Archive for the ‘Family’ Category

Some things DO change…

Tuesday, July 7th, 2020

Medora, 1914

A year ago I could have titled this “Some things don’t change…” but this year, of course, that’s not so true.

DIARY, TUESDAY,  JULY 7, 1914
This morning we had to rush terribly to get our camping outfit on the stage.  Bob fixed the camera.  It had had lots of sand in it.  Papa took us to Nahcotta in the lumber wagon drawn by the colts (Emp and Queenie).  The bumps were awful.  We fooled around Moreheads’ till about one.  Holland Houston came down from the Park with Ruth C. and Marge.  The ride over to the Nemah in the launch Edna was wonderful.  Dote and I sat up in front, rather lied.  Ruth Hag. was our chaperone.  Upon arriving at Prior’s landing was much surprized to find the whole family there except Ethel who is a week old bride.  Priors helped us pitch camp.  Adam was down to dinner.  Had a bonfire.  Slept on the ground in the tent.  Rather uncomfortable.  Gene W. is attractive.

Medora’s Makeshift Garters — Nemah Camping Trip, 1914

Medora (my mother’s eldest sister) was fifteen and, as far as I know, this was her first (and perhaps only) camping trip.  As is always the case when I am dealing with old family documents of one kind and another, I wish my mother were here to elucidate.  (I’m sure she’d “tut-tut” over Medora’s use of “lied,”  however.  So did I.)

I do know some of  Medora’s  references, though.  “Bob” was Papa’s cousin Robert Oliver who lived here in Oysterville for a few years and was a great favorite with the entire family.  “Morehead’s” in Nahcotta was, of course, John Morehead’s store (which Jack’s Country Store proudly claims as a forebear). “Ruth Hag” was Ruth Richardson Hagadorn, my grandmother’s younger sister — about  ten years older than Medora.  The Priors were family friends who lived on the Nemah River.  Their large family included Willie, Marion, Ethel, and Adam.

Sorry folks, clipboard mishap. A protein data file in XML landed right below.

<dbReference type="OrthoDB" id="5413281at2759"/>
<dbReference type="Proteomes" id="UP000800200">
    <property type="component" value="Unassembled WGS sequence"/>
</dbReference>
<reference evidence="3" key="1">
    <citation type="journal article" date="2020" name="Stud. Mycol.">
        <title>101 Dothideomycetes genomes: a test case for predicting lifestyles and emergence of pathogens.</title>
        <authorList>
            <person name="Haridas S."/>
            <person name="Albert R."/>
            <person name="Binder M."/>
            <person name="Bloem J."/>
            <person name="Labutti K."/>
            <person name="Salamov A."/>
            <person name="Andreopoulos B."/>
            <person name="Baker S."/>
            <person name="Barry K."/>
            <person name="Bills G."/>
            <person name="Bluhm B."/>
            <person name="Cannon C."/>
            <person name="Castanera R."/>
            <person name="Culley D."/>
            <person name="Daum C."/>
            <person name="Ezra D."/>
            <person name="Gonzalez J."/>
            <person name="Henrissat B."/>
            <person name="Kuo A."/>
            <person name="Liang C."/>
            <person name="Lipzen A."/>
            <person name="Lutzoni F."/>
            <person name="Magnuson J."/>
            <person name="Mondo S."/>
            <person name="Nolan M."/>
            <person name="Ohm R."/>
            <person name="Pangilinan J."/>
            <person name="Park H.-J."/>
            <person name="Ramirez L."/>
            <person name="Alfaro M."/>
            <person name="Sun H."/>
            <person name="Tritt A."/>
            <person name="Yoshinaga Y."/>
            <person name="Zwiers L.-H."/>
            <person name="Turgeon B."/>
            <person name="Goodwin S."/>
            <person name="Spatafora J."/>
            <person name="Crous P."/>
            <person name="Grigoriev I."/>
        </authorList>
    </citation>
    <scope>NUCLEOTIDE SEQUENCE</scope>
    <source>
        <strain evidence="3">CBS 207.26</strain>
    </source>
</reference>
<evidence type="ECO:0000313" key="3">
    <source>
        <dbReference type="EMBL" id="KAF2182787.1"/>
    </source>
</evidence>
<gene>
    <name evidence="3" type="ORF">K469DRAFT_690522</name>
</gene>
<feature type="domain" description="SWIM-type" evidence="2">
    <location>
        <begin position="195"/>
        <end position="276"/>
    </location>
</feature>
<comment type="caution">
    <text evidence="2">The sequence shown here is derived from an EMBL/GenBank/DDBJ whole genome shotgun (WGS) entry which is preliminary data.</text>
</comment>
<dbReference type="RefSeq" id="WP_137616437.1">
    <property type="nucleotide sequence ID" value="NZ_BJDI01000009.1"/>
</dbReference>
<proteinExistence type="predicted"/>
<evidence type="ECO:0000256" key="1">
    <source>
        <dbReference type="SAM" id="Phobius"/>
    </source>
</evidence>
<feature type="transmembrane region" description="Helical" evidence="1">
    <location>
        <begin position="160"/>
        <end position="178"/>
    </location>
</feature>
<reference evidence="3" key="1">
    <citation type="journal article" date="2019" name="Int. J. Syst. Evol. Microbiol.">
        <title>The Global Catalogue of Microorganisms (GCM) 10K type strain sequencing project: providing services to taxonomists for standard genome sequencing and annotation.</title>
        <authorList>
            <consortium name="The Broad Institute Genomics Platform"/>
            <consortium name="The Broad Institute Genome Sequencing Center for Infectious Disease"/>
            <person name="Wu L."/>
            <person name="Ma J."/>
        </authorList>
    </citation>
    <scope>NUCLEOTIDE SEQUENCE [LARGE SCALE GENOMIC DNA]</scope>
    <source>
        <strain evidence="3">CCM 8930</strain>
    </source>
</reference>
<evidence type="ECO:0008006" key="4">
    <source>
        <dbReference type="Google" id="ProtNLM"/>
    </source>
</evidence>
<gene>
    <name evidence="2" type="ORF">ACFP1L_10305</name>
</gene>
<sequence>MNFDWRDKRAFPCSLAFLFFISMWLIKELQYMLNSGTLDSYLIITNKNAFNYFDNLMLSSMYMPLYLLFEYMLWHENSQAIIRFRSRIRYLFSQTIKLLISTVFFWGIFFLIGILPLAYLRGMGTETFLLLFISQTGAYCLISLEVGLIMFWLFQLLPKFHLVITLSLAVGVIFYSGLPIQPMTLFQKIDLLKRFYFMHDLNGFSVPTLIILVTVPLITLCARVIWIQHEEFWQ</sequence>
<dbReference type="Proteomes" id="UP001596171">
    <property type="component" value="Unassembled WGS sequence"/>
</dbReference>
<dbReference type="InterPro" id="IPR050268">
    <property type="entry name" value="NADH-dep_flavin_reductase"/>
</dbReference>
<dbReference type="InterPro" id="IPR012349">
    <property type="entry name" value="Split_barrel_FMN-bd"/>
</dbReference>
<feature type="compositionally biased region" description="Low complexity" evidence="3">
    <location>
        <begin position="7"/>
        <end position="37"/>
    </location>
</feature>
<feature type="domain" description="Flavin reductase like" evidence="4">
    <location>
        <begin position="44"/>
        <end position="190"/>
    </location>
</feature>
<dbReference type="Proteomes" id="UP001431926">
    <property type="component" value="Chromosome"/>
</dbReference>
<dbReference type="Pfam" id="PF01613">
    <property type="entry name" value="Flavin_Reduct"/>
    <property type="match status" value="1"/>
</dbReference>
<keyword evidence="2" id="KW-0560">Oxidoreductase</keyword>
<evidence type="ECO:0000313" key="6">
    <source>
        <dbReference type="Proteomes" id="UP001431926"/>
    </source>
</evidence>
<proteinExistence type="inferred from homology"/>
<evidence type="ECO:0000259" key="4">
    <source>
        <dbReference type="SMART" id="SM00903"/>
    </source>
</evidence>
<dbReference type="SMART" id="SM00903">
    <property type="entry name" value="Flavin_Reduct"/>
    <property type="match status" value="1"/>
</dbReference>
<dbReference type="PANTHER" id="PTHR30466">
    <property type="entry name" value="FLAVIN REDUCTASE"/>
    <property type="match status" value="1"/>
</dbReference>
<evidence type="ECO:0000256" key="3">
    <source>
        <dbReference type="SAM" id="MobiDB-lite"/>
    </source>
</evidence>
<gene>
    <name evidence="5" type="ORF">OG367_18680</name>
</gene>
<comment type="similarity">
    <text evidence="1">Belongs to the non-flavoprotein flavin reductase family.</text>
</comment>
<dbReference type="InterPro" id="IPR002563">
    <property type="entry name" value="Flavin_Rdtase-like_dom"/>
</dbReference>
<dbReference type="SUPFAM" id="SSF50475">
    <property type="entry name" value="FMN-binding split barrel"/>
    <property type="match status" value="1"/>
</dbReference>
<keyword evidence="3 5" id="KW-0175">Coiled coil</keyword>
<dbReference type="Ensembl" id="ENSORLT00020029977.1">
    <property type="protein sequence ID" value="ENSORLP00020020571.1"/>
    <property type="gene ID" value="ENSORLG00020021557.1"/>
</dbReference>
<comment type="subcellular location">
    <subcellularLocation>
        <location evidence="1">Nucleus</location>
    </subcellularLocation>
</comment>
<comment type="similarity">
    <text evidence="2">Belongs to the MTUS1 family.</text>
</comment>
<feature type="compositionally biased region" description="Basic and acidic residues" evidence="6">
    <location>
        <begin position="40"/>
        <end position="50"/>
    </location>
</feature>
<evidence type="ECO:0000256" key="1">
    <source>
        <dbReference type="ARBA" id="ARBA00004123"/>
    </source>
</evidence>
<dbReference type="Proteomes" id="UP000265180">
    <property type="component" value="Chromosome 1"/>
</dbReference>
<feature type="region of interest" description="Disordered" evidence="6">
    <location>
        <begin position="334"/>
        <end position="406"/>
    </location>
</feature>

“Dote” was Portland Academy friend, Dorothy Strowbridge, about whom Medora later wrote: “Mother doesn’t approve of Dote.”  (I wonder if my own mother would have known why.)  Ruth Connell, “Ruth C..” was in the class ahead of Medora at Portland Academy and “Marge” was her sister, perhaps in Medora’s class.  Their family had a summer place in Ocean Park.

Camp Keepsake

“Holland Huston” was from Portland and, though somewhat older than Medora, was perhaps also a schoolmate  at Portland Academy.  His family had a summer place in Ocean Park or Nahcotta and he seemed to be part of the Portland Summer Group that Medora saw occasionally during the summers of 1914 and 1915.  She had a bit of a crush on Holland — but not so much that she didn’t take note of  the mysterious “Gene W.”   And, in that respect, certainly, Pandemic or No Pandemic — some things do not change much at all!

 

 

 

 

 

 

 

 

 

 

 

Mother’s Day Thoughts

Sunday, May 10th, 2020

Mother’s Day 2011

To me, Mother’s Day always seems a bittersweet celebration.  Even when I was young, not yet married or a mother myself, I was well aware that my own mother’s thoughts were not so much on the flowers I gave her on her special day, but on her own mother who had recently died.   And so it is, even now.  How can we help but focus on our own mothers, whether or not we are mothers, ourselves?

Oddly, I dreamed about my mother last night.  Dad and Nyel were with us and we seemed to be on a trip.  We were eating lunch in a very crowded second-story restaurant and, when it came time to leave, there were extra coats and luggage to carry which Nyel and I managed for the folks.

Dale Espy Little, 1999 — “Mom at 88”

Apparently, the plan was to go next door and make our hotel reservations for the night but when we arrived at the reception desk, Mom wasn’t with us.  I was dispatched to find her.  It didn’t take long.  She was down the street, shopping for a spring bonnet!  Try as I might, I couldn’t convince her that assuring ourselves of a place to stay for the night just might take priority over a new chapeau.

I woke up smiling and thinking, “Typical!  Mom never would have chosen the practical over the enjoyable or the mundane rather than the flamboyant!”   And, I was sure that if the dream had come to a conclusion (which they never seem to do), she’d have had her hat and a room for the night as well.   Things would have turned out just fine for her!   They almost always did.

So on this Mother’s Day 2020, as beloved as my own children have made me feel, my thoughts, too, are with my own mother  (who would be 108 in her new hat!!!) and to everyone who is celebrating this day with their own bittersweet thoughts.  Stay safe, stay well, and count all your blessings!

Looking Forward by Looking Back

Wednesday, April 15th, 2020

My grandmother, her daughter Medora, her sister Ruth – 1907